UK organisations suffer the third highest rate of ransomware attacks globally, with small businesses most at risk, a report by NordLocker has found.
According to its analysis, 260 organisations in the UK fell victim to ransomware between January 2020 and June 2022, a figure that’s only exceeded by Canada (276) and – in a distant lead – the US (2,379).
Across the UK, the education sector was the most frequently targeted, with 24 incidents. The other most vulnerable sectors were business services (23), construction (22), manufacturing (19) and transport (18).
Commenting on the report, Nordlocker Chief Technology Officer Tomas Smalakys said: “Ransomware gangs usually decide who their next target is based on two criteria.
“The first one is how likely the targeted company is to pay up, which is weighed by looking at variables such as the company’s importance in supply chains, the quantity of confidential information that it handles, and other factors that, in the case of an attack, put pressure on the company to get operations back up and running.
“The second criteria [sic] is more straightforward and primarily deals with the depth of the company’s pockets and how lacking in cyber defenses their business is. When you look at the data through this lens, you see why certain industries are more affected than others.”
Why are small businesses at risk?
Small businesses are vulnerable to cyber attacks because they lack the resources to address cyber security. As the costs associated with data protection spiral – with one report predicting that global spending to prevent cyber attacks is expected to increase by 75% between 2021 and 2025 – it becomes increasingly prohibitive to implement appropriate defences.
But this isn’t the only reason that small organisations are under threat, according to Smalakys. He believes that the problem isn’t simply that small organisations cannot afford cyber security defences but also that they view it as less of a priority than larger firms.
“Smaller companies justifiably prioritise growing their operation, leaving cyber security on the sidelines,” he said.
“This, combined with the usually thin profit margins small businesses endure, makes them not only easy to hack but very likely to pay up as well, because they do not have the funds to sustain a prolonged halt to operations.”
Despite this, small organisations consistently find the resources to pay cyber criminals who target their systems. A Databarracks report found that 44% of UK organisations paid up after falling victim to ransom.
This is in spite of experts urging organisations not to negotiate with cyber criminals. As they note, there is no guarantee that the criminal hackers will keep their word once they have been paid.
Moreover, cyber criminals often target organisations repeatedly once they know they are willing to pay a ransom demand. They correctly assume that the organisation doesn’t have appropriate measures in place to respond to a ransomware attack – such as backups – and therefore has no choice but to negotiate.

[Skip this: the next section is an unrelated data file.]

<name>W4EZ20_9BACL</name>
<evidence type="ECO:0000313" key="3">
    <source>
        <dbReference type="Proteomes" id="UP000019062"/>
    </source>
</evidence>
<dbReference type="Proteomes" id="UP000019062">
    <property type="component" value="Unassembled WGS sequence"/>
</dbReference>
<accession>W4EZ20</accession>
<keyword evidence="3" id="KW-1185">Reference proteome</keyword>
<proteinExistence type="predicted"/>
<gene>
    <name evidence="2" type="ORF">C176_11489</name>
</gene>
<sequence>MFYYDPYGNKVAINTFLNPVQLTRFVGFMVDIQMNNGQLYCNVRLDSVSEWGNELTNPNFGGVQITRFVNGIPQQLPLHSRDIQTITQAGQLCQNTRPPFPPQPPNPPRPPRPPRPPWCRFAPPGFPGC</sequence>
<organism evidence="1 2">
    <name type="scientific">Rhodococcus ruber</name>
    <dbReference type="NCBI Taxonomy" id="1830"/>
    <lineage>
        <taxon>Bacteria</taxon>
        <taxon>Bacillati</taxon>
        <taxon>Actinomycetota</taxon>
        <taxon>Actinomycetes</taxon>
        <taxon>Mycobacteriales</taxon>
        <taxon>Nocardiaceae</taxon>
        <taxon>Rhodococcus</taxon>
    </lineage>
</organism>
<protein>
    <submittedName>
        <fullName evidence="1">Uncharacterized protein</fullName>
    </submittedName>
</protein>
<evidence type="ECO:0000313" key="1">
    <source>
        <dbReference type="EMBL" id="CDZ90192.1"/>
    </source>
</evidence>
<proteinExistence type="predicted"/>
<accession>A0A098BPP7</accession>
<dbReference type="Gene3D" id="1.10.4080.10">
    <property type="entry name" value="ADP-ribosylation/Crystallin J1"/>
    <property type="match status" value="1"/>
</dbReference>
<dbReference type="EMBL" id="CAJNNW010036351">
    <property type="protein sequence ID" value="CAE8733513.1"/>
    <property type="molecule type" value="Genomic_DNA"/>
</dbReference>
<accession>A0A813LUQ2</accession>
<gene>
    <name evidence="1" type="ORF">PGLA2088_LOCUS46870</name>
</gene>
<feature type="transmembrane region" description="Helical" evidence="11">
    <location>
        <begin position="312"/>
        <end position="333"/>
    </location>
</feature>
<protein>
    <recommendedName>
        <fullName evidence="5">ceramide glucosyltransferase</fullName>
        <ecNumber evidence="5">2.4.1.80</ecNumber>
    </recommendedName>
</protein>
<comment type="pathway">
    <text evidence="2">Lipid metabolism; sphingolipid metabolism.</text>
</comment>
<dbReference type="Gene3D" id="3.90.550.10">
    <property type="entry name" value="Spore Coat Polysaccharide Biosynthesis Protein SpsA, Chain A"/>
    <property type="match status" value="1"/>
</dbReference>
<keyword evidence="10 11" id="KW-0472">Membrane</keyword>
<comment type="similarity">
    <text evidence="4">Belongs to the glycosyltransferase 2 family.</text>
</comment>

This demonstrates how important it is to take a proactive approach to cyber security. Something as simple as backing up your data might not prevent a ransomware attack, but it enables you to restore your systems without having to deal with the attackers, and it protects you from future extortion attempts.
Small organisations might not believe that they have the available resources to take these sorts of actions, but as the average ransomware payment hits $228,125 (about £210,000), they can’t afford not to.
What else should organisations do?
In addition to backing up sensitive files, organisations can prepare for ransomware attacks by deploying staff awareness training. As Verizon’s 2022 Data Breach Investigations Report notes, 82% of cyber security incidents are the result of human error – and this is no different for ransomware.
The majority of infections occur as a result of scam emails. Cyber criminals send bogus messages to their victims and ask them to download an attachment that contains malicious code.
By opening the file, the employee unleashes the ransomware and sets in motion an irreversible process whereby sensitive files across the system are encrypted.
To prevent this from occurring, organisations must help employees understand ransomware attacks and avoid falling for cyber criminals’ traps.
You can find all the guidance you need with our Ransomware Staff Awareness E-learning Course. This online training course is designed for all employees, regardless of their technical expertise, and explains what ransomware is and why it poses such a problem.
It covers the main forms of ransomware and how they work, plus essential tips on how you can spot the signs of an attack and what to do if you receive a suspicious message.